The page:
1) Fencing is absolutely combat. It’s gentlemanly combat. You use elegant weapons from a more civilized time. Of course you are not going to lose a kidney, usually, it’s sport or practice. Accidents happen though. In Martial Arts, even with padding and the goal to score points not to kill your opponent, participants have died. Martial Arts tourneys are to points not to the death. I know killing strikes, but I really have no way to practice them without ending up in prison just as fencing is sword fighting, with no way to truly test it out without you ending up in prison. Don’t sell yourself short, my good man. You are master chef with the epee.

    2) Called shots and missed shots don’t always go the way you want. Sometimes when you aim to miss, you still hit, sometimes worse than you expected too. When starting your lunge, how many times has your opponent reacted (or failed to act) in a manner you weren’t expecting and your ‘aimed shot’ failed? Did you still hit or miss completely? When I was sparring one student. I had expected to do a low kick to get him to drop his guard. He instead CROUCHED down lower and I kicked him square in the groin. Plenty of times, I started my feint but the student decided to lunge at the same moment and essentially ran into my kick or punch. One time, I was sparring my cousin and I did a very slow (relatively speaking) left kick towards the head. I had no intention of making the kick to the head, it was very purely a feint. I wanted him to see it and to dodge to my right so I could throw a punch. For some ungodly reason, he turned full to my left and lunged full on into my kick. I was stunned (not as much as my cousin), and my uncle was pissed because the blood was on the carpet. I had one student who expected me to back up from his first kick and had his second strike planned. I didn’t move. I just blocked the kick and he was so off-balance he fell on his ass. I had no idea why. He tried the same combo again and I recognized it so I held my arm out and let him walk into my punch. I didn’t even make it an attack… I held it out and he walked into it with his face.

    I can see, and I am perfectly happy to accept the randomness of attacks going where they shouldn’t and hitting where they weren’t expected. I can easily accept that I tried to make a strike to the head, but hit an arm, or he ducked and I missed over the top of his head completely. Combat is frenetic and unpredictable. Even when fighting to subdue, accidents happen because you simply do not know what your opponent will absolutely, without a doubt, behave or react 100% precisely the way you envision him acting.

    The hole we fall into with gaming is that in our minds.. we are assuming I rolled the dice, I made my attack, my opponent stood there like a statue, my “called shot to his heart” hit him in the face. What? How is that possible? Simple. Your opponent and ducking and weaving trying to get you to miss. You missed your called shot.. hooray for him. But be blocked with his face. Poor fool. These attacks happen at the same time, but for the sake of clarity and narrative, they are resolved or described according to the dice roll initiatives.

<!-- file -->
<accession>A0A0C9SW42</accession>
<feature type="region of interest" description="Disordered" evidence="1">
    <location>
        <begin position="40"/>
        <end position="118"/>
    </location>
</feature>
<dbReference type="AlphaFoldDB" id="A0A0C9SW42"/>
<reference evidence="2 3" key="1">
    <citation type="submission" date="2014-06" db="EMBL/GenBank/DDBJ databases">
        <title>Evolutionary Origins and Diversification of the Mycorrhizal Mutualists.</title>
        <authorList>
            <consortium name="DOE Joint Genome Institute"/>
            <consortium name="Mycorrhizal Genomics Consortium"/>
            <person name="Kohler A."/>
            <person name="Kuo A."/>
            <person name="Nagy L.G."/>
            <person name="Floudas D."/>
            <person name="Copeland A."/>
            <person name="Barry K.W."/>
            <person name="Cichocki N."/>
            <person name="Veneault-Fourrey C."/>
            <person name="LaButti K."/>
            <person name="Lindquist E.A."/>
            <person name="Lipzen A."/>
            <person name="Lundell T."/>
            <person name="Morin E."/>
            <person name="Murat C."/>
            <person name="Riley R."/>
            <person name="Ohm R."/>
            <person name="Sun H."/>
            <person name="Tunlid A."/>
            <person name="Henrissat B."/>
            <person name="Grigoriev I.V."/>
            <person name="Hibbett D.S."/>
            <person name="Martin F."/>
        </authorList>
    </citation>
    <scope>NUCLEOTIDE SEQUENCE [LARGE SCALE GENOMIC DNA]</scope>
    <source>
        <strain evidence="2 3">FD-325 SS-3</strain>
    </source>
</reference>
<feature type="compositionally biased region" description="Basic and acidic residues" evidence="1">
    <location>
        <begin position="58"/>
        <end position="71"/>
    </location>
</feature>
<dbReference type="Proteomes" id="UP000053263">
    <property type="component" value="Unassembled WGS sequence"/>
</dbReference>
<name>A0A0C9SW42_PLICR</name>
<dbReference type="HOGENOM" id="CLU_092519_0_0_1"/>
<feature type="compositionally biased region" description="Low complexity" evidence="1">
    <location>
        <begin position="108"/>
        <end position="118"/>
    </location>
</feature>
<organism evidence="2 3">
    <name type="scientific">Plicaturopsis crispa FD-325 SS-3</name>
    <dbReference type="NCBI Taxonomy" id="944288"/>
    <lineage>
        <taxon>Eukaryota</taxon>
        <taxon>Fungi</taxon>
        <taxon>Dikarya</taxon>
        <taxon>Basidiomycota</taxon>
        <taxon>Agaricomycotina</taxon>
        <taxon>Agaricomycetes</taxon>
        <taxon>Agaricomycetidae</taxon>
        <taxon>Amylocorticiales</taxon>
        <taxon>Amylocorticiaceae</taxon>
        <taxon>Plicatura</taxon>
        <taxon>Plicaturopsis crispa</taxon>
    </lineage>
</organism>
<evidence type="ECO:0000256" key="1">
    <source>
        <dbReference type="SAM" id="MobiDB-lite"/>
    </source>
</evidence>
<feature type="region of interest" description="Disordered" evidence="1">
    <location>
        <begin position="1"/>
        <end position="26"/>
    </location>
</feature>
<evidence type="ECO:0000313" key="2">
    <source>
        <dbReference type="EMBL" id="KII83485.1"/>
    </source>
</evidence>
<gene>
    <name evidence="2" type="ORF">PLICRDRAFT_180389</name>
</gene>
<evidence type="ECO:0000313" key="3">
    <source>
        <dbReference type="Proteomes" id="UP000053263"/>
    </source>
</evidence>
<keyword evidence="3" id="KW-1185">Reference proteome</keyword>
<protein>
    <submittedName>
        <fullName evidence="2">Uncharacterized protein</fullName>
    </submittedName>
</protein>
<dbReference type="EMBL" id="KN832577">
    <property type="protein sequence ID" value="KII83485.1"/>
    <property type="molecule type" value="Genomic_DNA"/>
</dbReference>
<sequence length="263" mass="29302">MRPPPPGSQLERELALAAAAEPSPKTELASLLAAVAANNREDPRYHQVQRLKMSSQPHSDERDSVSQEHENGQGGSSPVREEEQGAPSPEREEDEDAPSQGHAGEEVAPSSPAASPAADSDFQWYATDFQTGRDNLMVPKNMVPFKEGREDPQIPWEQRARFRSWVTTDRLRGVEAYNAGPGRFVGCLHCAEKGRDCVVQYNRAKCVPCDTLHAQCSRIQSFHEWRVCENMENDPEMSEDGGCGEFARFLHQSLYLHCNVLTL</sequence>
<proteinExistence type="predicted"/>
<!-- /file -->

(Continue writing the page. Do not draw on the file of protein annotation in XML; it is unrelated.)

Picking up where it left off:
1. You make many valid points, I have effectively thrown myself onto someones blade by lunging at exactly the wrong moment. The point of an epee is about 1/4 inch diameter with the combined mass of two 140lb men lunging at each other, and the point of a lunge is to accelerate extremely quickly there is a lot of force there. It takes 0.5Newtons of force to score a hit and yet we wear multiple layers of 800Newton protection. I have never seen anyone stabbed through their jackets but I have seen the force break ribs and a collarbone.

      One of the problems with most RPGs is that we have combat rules. The problem with combat rules is that ‘combat’ doesn’t really exist. Fencing obeys one set of rules were on average the opponents spend most of their time more than 7′ apart and make tactical strikes. Epee in particular is the modern interpretation of the duel to first blood so the point is hit but not be hit and a toe or a finger is a perfectly valid fight winning hit. Against an Orc a dab on the finger is just not going to cut it.

      Martial arts on the other hand is rather more up close and personal. If there are no weapons then the effective range between opponents is zero. The amount of force needed to score a point from what I have seen in the Olympics seems to be quite considerable. There is quite a lot of heaving people around and trying to achieve what looks like center of gravity superiority.

      When firearms come into play the ‘rules’ of combat change again. Is there one bullet or many. The first bullet of a volley is likely to be more accurate but then with recoil that probably goes to pot pretty quickly. If you are using a handgun in a fisticuffs scuffle is that using the same skills as the same handgun when going room to room checking for an assailant? Sniping is recognised as a skill in its own right.